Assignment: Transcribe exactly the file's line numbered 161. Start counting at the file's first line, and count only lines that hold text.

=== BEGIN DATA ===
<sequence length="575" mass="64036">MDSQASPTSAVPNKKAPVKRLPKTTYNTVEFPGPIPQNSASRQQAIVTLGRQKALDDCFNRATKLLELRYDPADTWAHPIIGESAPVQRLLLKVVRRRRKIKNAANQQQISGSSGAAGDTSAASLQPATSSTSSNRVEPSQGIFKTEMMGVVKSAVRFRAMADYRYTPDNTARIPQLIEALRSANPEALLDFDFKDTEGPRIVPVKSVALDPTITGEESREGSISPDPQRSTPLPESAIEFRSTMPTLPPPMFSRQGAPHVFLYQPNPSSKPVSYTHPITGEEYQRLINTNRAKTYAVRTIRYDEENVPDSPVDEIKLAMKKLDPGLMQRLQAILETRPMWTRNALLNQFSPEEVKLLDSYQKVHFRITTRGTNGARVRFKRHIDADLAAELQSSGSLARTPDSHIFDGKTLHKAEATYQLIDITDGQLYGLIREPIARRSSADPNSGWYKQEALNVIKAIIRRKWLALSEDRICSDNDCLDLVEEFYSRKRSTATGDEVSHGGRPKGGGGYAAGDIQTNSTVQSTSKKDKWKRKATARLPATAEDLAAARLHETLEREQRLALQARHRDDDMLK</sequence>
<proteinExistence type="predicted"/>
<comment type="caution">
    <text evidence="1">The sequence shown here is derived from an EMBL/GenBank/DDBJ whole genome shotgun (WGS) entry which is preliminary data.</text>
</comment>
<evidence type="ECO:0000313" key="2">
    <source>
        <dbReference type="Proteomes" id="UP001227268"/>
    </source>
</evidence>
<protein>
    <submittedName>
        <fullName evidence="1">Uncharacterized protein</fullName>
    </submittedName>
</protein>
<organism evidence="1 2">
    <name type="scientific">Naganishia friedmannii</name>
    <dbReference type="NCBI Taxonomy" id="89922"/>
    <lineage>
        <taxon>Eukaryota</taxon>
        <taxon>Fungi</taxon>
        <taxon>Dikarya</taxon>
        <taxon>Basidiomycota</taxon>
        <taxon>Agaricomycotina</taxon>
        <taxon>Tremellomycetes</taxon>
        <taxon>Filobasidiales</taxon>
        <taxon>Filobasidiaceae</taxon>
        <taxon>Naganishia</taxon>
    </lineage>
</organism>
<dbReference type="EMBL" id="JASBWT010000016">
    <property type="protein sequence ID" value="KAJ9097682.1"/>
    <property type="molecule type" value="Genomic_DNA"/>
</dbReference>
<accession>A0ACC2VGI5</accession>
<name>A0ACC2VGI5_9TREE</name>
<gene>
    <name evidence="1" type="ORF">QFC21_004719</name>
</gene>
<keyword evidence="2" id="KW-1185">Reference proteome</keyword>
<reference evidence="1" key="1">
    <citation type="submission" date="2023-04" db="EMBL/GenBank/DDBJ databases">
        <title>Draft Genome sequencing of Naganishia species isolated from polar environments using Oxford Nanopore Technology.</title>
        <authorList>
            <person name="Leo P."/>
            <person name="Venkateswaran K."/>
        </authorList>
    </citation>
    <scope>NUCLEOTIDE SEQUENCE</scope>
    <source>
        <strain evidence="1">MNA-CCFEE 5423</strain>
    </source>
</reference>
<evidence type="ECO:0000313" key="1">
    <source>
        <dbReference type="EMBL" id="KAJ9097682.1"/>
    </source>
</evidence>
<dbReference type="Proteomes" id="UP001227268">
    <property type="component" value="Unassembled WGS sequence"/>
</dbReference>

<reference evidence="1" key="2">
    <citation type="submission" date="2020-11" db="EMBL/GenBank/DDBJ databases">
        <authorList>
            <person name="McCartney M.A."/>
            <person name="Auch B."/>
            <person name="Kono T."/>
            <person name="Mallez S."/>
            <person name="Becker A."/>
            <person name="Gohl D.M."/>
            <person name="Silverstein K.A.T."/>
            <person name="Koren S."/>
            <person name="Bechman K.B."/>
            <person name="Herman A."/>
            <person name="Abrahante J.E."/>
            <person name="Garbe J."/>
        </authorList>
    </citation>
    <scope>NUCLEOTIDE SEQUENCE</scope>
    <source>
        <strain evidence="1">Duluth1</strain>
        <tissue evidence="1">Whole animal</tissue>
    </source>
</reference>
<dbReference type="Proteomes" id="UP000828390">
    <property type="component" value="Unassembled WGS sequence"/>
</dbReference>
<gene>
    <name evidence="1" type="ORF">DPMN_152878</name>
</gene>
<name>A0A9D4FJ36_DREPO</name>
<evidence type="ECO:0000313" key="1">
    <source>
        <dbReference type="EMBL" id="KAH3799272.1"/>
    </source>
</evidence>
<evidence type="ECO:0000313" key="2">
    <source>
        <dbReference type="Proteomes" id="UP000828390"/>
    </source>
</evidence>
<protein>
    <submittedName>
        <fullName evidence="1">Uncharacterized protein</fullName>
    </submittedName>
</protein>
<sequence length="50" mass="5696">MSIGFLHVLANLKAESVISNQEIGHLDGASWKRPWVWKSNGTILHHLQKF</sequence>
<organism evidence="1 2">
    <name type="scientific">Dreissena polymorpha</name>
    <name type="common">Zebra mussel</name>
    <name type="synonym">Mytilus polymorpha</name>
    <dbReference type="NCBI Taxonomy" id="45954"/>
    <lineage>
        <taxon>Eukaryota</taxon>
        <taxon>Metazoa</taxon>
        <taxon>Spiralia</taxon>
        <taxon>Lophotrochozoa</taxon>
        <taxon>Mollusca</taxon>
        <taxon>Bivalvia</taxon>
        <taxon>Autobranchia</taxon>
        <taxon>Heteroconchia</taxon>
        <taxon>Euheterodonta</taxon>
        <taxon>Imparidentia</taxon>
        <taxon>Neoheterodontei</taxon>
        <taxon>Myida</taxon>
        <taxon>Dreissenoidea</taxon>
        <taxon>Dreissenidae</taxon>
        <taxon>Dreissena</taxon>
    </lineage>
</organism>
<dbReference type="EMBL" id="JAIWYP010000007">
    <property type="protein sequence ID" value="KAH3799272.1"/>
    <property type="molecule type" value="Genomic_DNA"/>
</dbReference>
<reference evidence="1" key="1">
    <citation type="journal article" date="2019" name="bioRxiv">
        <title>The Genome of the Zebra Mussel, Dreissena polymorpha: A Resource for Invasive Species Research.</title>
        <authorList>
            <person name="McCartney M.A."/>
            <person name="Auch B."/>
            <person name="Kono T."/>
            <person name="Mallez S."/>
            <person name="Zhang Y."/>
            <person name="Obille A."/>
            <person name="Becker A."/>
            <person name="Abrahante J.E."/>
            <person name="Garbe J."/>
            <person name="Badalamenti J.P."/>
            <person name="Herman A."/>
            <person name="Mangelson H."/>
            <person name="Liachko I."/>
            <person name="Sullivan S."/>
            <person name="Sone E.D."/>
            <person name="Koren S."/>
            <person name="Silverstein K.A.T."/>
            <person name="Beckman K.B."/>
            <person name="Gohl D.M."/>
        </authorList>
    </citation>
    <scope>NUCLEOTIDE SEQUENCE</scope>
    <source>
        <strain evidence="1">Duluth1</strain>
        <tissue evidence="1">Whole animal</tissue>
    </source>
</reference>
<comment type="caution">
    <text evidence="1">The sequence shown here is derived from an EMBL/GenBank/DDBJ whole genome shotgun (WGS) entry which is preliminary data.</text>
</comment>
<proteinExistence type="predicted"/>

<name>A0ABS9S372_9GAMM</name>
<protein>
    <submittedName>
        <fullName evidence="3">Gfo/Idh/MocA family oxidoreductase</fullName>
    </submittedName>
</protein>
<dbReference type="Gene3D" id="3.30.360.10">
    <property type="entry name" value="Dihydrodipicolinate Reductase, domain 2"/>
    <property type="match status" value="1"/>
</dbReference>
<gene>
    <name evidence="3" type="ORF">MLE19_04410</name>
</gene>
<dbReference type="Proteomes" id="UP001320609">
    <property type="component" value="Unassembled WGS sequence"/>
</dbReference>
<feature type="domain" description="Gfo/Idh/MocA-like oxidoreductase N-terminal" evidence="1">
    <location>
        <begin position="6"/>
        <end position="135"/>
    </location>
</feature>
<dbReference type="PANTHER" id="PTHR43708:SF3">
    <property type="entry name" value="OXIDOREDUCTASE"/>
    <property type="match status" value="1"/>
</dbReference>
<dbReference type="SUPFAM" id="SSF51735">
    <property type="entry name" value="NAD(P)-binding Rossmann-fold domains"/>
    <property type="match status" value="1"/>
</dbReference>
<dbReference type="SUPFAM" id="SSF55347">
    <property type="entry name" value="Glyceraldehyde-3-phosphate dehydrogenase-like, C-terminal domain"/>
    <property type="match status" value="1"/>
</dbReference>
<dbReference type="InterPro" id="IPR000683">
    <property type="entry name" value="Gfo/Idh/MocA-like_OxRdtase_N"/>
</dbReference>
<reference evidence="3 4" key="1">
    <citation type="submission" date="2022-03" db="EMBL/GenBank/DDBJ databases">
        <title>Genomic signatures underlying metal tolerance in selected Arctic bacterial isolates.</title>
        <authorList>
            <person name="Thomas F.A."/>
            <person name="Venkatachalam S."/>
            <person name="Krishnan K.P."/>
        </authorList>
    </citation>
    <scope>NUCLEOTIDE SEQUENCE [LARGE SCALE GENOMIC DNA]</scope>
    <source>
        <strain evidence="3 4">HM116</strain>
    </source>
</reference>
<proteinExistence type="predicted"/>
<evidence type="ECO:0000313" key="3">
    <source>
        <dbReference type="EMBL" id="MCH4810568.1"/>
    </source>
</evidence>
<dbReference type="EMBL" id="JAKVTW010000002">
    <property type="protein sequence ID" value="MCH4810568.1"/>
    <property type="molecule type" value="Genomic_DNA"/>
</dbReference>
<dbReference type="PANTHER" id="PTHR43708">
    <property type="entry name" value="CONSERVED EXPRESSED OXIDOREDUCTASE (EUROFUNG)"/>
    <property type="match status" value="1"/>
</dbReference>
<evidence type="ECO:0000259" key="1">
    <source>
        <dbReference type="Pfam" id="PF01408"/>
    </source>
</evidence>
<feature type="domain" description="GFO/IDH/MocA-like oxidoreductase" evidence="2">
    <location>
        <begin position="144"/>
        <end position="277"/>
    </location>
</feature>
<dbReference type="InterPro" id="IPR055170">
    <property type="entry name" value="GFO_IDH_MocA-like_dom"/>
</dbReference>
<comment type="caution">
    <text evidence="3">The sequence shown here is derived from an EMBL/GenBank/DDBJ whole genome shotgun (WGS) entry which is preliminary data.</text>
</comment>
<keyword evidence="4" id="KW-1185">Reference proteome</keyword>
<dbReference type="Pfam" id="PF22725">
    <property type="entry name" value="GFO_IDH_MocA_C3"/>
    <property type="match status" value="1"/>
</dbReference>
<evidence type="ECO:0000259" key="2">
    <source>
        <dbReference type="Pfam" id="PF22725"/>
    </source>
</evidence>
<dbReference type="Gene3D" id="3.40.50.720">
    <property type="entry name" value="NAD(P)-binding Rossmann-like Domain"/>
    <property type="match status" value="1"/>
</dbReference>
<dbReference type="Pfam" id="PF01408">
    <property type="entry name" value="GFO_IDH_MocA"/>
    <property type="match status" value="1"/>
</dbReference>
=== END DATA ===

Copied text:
    <source>